State v. Phillips Since defendant did not object at trial when the trial court referred to the prosecuting witness as “the victim,” he is only entitled to plain-error review. Considering the fact that our courts have on many occasions said that the use of the term “victim” in jury instructions is not an expression of opinion, and considering the horrifying facts of the assault in the instant case, we can discern no prejudicial error as a result of the trial court’s use of the word “victim” to identify the state’s prosecuting witness during its jury instructions.
State v. Hill Even though the carrying-a-concealed-weapon charge was based on a razor blade stuck to the underside of a table in a day room to which defendant’s access was non-exclusive and out of his control, he had regularly scheduled access to the day room, he had been seated at the table under which the blade was discovered on the same day it was discovered, the blade was one of two taken from a pencil sharpener, and the other blade was found in defendant’s cell.
State v. Leach : Although the defendant-prisoner alleged that his Mutual Agreement Parole Program contract required his release if he complied with the conditions set out in that document, he failed to attach the complete MAPP contract to his habeas application.
Redd v. WilcoHess, L.L.C. In a matter of first impression, we hold that G.S. § 1-181.2 supersedes Nunnery v. Baucom, 135 N.C. App. 556, 521 S.E.2d 479 (1999) on the issue of when a jury can have access to an exhibit during deliberations.
Johnson v. Forsyth County G.S. Chapter 126, including the N.C. Whistleblower Act, applies only to state employees and the local employees listed in G.S. § 126-5. Since county board of election employees are not included in the § 126-5 list, they are not covered by the Whistleblower Act.
Hinkle v. Hinkle Where the plaintiff-wife sought an unequal division of marital property, and where both parties raised issues under G.S. § 50-20(c) and presented evidence as to these issues, the trial court should have made findings of fact about the § 50-20(c) issues.
In re Bunch The state argues on appeal that the trial court exceeded its authority when it terminated the sex offender registration requirement for a petitioner who had not been on the N.C. sex offender registry for at least 10 years (on the grounds that petitioner was never required to register in North Carolina in the first place); however, at the trial court level, the state merely stood silent. The state has failed to preserve its arguments for appeal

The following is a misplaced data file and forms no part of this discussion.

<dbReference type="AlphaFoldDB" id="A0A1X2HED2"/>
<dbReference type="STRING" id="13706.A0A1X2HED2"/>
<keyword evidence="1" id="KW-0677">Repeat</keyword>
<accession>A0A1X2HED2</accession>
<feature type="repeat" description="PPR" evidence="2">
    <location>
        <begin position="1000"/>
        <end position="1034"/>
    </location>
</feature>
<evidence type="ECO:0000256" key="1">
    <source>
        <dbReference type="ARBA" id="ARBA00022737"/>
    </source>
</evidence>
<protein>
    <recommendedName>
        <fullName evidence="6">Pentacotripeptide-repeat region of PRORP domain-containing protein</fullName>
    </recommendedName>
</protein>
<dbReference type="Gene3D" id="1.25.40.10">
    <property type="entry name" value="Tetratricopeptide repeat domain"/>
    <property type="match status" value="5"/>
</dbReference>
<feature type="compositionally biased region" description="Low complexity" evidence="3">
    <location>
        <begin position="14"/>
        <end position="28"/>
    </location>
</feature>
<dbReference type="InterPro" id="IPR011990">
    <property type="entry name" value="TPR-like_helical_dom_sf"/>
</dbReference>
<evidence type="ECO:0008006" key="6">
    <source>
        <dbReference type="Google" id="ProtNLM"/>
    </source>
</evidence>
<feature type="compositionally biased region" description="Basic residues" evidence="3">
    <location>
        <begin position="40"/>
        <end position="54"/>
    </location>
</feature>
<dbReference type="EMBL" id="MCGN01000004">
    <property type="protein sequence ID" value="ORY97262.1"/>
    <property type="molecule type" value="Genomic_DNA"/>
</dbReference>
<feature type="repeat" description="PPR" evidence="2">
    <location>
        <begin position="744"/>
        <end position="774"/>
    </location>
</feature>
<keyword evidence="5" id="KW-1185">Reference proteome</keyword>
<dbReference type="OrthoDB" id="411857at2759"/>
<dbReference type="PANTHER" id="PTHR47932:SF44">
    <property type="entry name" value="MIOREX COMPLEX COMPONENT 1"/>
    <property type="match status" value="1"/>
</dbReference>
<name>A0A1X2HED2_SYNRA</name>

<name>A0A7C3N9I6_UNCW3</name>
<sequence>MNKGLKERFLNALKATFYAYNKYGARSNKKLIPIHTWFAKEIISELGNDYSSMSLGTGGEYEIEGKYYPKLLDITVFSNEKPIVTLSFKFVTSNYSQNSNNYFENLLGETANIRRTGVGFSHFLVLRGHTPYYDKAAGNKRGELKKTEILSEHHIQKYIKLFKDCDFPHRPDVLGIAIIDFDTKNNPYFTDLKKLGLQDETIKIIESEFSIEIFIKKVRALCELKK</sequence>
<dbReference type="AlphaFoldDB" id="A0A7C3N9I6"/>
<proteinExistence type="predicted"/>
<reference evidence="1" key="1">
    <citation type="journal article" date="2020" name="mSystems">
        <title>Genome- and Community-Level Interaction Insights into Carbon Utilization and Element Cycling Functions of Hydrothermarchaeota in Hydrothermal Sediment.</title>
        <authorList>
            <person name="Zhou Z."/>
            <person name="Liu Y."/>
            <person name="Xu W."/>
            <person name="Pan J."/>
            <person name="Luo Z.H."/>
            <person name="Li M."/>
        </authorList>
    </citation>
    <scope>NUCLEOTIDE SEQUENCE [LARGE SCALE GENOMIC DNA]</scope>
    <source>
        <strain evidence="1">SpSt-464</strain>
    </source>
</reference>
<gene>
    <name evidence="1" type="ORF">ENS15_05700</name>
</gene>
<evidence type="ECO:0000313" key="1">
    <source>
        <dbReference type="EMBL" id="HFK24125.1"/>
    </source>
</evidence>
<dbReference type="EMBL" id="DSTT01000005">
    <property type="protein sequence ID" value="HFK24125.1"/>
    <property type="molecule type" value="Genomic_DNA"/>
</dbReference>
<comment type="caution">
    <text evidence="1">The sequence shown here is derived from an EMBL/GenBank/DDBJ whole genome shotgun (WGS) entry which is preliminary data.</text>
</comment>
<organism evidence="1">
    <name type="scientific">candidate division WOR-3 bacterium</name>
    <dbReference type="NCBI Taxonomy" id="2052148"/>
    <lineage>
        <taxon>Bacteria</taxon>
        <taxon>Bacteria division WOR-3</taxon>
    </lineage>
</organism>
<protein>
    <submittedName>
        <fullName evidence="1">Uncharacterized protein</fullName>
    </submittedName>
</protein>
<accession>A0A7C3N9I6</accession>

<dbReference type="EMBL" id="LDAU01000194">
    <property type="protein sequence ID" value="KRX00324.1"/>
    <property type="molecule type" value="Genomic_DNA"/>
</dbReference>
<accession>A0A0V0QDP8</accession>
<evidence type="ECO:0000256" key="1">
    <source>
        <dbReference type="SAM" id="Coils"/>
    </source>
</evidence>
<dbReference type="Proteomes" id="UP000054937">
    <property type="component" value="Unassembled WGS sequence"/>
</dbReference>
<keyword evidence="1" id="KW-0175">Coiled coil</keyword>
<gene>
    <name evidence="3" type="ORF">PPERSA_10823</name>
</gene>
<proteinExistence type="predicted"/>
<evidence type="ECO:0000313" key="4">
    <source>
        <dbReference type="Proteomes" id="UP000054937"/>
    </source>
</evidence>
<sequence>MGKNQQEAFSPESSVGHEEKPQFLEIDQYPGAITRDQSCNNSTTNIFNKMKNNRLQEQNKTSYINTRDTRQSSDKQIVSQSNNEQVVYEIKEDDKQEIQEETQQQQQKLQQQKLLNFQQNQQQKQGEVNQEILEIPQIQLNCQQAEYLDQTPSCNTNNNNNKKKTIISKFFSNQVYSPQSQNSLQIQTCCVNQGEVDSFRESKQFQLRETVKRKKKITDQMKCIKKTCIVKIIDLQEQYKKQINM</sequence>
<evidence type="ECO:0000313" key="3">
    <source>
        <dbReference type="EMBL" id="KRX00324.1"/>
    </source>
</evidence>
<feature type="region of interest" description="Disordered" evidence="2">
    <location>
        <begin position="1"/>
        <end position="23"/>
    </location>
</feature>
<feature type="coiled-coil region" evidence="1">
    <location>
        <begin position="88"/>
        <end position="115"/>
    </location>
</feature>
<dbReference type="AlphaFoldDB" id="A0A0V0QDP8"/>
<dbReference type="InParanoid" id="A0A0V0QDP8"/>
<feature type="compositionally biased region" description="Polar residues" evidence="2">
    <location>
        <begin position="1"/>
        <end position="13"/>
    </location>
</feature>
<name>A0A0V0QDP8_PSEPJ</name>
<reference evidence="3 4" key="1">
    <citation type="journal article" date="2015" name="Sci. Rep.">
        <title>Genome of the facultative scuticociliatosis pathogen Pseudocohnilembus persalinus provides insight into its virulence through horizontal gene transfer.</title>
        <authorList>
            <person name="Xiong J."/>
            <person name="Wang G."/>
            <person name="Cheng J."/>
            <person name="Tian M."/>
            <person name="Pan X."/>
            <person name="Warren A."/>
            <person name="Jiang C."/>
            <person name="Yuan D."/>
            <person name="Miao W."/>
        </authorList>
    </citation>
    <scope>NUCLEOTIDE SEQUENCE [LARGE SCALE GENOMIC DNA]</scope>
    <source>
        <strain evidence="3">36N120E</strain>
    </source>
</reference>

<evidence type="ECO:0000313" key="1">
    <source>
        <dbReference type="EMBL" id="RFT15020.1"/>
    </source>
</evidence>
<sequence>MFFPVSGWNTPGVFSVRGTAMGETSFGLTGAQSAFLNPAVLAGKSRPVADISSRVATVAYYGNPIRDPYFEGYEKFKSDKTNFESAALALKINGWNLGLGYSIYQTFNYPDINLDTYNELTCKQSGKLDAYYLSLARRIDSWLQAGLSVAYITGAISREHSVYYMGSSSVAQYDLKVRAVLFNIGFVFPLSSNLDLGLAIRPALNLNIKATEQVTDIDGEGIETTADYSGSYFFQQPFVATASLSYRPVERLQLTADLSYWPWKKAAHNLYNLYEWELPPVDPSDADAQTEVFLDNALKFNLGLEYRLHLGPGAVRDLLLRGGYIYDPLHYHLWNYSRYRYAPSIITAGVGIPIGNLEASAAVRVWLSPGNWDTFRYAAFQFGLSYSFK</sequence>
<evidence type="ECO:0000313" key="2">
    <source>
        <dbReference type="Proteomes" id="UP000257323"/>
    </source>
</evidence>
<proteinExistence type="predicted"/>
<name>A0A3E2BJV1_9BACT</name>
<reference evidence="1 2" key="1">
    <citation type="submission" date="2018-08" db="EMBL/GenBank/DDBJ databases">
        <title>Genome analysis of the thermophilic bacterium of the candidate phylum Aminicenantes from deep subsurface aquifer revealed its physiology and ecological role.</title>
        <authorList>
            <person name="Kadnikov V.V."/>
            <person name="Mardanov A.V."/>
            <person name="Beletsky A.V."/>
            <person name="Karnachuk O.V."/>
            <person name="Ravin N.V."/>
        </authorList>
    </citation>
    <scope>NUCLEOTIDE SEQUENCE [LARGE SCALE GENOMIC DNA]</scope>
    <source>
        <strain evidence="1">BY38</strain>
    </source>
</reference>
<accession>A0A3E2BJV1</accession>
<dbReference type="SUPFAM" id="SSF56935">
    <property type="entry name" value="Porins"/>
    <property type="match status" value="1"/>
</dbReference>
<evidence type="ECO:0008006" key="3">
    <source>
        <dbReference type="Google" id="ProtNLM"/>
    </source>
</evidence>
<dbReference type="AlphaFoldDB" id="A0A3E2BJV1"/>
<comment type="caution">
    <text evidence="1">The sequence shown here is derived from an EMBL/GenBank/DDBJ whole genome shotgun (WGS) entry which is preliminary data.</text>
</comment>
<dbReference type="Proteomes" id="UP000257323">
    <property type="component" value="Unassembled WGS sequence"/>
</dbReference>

Johnson v. Robertson Under N.C. R. Evid. 1101, the Rules of Evidence apply “to all actions and proceedings in the courts of this State” and if otherwise provided by statute. Rule 1101 further provides that the Rules of Evidence do not apply in certain proceedings, including preliminary questions of fact, grand jury proceedings, sentencing hearings, probation revocation hearings, and probable cause hearings. Petitioner has cited no other statute that otherwise provides for the application of the Rules of Evidence to hearings pursuant to G.S. § 20-16.2. After reviewing applicable statutes, we hold the Rules of Evidence do not apply to DMV hearings held pursuant to § 20-16.2.
Allred v. Exceptional Landscapes, Inc. Even though G.S. § 97-94(b) appears to give an employee of an uninsured employer the option of suing under the Workers’ Compensation Act or “at law,” and even though the parties believed they were settling the employee’s claim “at law,” since the employee had already filed a claim with the Industrial Commission, the Commission had jurisdiction to approve or disapprove the settlement agreement.
In re I.K. Although the respondent-father once disciplined his teenage stepson with a bull whip, there is no evidence in the record to support the trial court’s conclusion that there is a reasonable probability he would use this method of discipline on his young daughter, “Ilka.” Respondent has attended all treatment, parenting classes, and mental health assessments ordered by the court; the evidence indicates he has no problems with anger or impulse control, and he now recognizes that using a bullwhip is not an appropriate form of discipline.